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What Is a Validation Plan?
A Validation Plan is defined as a management document that describes a project’s approach. The plan typically describes the work to be done, the resources needed, the methods to be used, the configuration management and quality assurance procedures to be followed, the schedules to be met, the project organization, and so on. It serves as a central part of the Process Qualification documentation. These plans also define the scope and goals of a validation project. A validation plan is usually written at the beginning of the project and is usually specific to a single validation project.
It is important to note that a validation plan is significantly different from a validation master plan. Although they sound and seem so similar in wording, validation master plans govern the validation activities of an entire site or organization while a validation plan only focuses on a single project.
Elements Of a Validation Plan
Here are some of the elements that should be included whenever you’re writing a validation plan:
Factors Contributing To a Validation Project Failure
The failure of a validation project can be traced to the following factors:
- Unclear project objectives – The project sponsor must clearly define the validation project objectives. At the start of the project, the project manager should create a clear and concise Project Execution Plan (PEP) and train each project team member on the PEP. A clear, unambiguous, and concise set of system requirements and user requirements developed at the start of the project by the appropriate stakeholders is also essential to the success of the project. The validation lead is responsible for creating a solid Validation Project Plan (VPP), which should outline the scope of validation activities, the testing approach, the testing team and their responsibilities, and the acceptance criteria. Failure to plan in the aforementioned areas lays the groundwork for a validation project’s failure.
- Stakeholders are inconsistently engaged – Successful projects are the result of the ongoing involvement of a group of stakeholders that includes the project sponsor, business unit executives, quality personnel, members of the IT, QC laboratory, and engineering groups, among others. It ensures continuous adjustment and alignment in response to changing situations such as scope changes, human errors, and so on. A well-defined set of goals and objectives that are reviewed throughout the project’s duration is a recommended best practice.
- Absence of a proactive risk management – This is the most frequently overlooked aspect of project management. Teams fail to proactively identify, analyze, and mitigate project risk to scope, schedule, and budget during project setup and team formation. Doing so upfront will prevent project risks from being addressed reactively, giving management the impression that the project team has lost control of the project. It is prudent to create and distribute a Project Risk Management Plan, as well as to educate the entire project team on the risks.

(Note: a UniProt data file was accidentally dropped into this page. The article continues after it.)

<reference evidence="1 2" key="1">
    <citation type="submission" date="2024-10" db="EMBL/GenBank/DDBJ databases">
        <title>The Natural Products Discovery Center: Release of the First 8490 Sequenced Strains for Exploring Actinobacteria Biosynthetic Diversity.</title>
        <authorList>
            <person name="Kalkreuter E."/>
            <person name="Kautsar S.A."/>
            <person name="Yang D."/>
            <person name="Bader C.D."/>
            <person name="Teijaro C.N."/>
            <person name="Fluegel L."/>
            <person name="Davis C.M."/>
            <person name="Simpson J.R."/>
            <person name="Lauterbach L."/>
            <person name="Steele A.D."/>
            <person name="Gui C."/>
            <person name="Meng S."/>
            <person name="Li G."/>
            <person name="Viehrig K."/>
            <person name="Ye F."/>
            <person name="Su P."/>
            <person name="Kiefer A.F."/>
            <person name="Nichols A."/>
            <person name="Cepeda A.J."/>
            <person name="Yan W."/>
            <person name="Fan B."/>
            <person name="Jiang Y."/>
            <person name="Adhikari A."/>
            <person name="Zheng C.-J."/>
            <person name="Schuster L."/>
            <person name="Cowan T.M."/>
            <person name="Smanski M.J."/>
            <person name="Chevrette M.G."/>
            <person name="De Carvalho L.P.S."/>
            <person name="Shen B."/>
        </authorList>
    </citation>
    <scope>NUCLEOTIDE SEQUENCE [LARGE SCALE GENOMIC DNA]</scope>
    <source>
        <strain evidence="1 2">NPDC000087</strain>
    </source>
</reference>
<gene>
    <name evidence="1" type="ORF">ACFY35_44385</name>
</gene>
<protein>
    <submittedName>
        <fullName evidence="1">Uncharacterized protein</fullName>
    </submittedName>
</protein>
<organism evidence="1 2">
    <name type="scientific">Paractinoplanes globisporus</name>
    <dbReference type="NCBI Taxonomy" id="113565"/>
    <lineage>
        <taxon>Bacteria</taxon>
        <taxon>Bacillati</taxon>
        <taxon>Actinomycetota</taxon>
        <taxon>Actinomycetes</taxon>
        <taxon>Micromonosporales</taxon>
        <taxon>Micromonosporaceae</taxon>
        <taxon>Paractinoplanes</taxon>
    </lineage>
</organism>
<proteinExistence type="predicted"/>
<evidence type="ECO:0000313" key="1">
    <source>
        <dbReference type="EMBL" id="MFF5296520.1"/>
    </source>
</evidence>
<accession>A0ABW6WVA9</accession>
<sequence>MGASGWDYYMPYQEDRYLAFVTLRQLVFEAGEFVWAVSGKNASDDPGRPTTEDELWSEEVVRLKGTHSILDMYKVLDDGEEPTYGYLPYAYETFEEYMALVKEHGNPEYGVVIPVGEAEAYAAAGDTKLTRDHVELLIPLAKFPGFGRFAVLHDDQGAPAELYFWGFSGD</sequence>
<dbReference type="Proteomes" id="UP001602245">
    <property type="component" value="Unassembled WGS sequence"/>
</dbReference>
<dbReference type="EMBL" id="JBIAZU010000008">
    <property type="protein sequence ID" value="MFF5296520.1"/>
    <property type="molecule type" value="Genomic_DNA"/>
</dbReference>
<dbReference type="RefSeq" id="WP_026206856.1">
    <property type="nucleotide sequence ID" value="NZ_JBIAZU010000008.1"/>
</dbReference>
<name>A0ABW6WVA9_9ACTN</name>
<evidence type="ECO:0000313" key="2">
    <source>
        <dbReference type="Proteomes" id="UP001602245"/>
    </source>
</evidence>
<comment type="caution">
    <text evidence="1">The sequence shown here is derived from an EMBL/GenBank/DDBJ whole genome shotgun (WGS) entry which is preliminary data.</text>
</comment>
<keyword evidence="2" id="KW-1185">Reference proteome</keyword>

- Poor training or lack of training of team members – A validation project is a business-centric activity in which business processes comprised of a series of activities are used to produce an outcome, such as a validated system. Because of this, it is critical to train people on the principles and methods of validation, as well as the associated regulations that validation must satisfy. A project onboarding training program for new project members joining the team during the course of the project should also be established. Many of these risks due to human factors can be eliminated by using paperless validation, also known as validation automation in the industry.
- Lack of project status in real-time – Executives frequently complain about not having real-time visibility into the current status of all projects. Unfortunately, they are made aware of critical issues only when the implications for costs, timeliness, and scope are significant or irreversible. Because they are the last line of defense against project failure, it is critical that they are given this visibility in real-time in a concise and clear format, such as a dashboard.
- Communication gaps – Regular standing meetings of project team members, timely release of meeting minutes so that issues identified are satisfactorily addressed and reported out during the next meeting, ensuring regular attendance of all stakeholders at these meetings, and publishing a RACI (Responsibility, Accountability, Consult, Inform) chart are also methods for achieving real-time visibility into project status. These methods can be used to bridge the gaps of communication between the team members of a validation project.
Step by Step Process In Writing an Effective Validation Plan
Since the validation plan is considered by professionals to be a comprehensive evaluation of the validation process it needs to be written effectively. With that being said, here are the steps needed to make one:
1. Start With the Introduction
The introduction in a validation plan is an overview of the process, product, or equipment validation that should be consistent with the validation request. It will detail the steps necessary to complete the validation. Conformance to regulations and internal policy; the impact of a change on maintaining the validated state; any impact on regulatory submission; the impact of the change on procedures, drawings, and other documents; and notifications to internal and external groups impacted by the validation are all the steps or requirements necessary to complete the validation.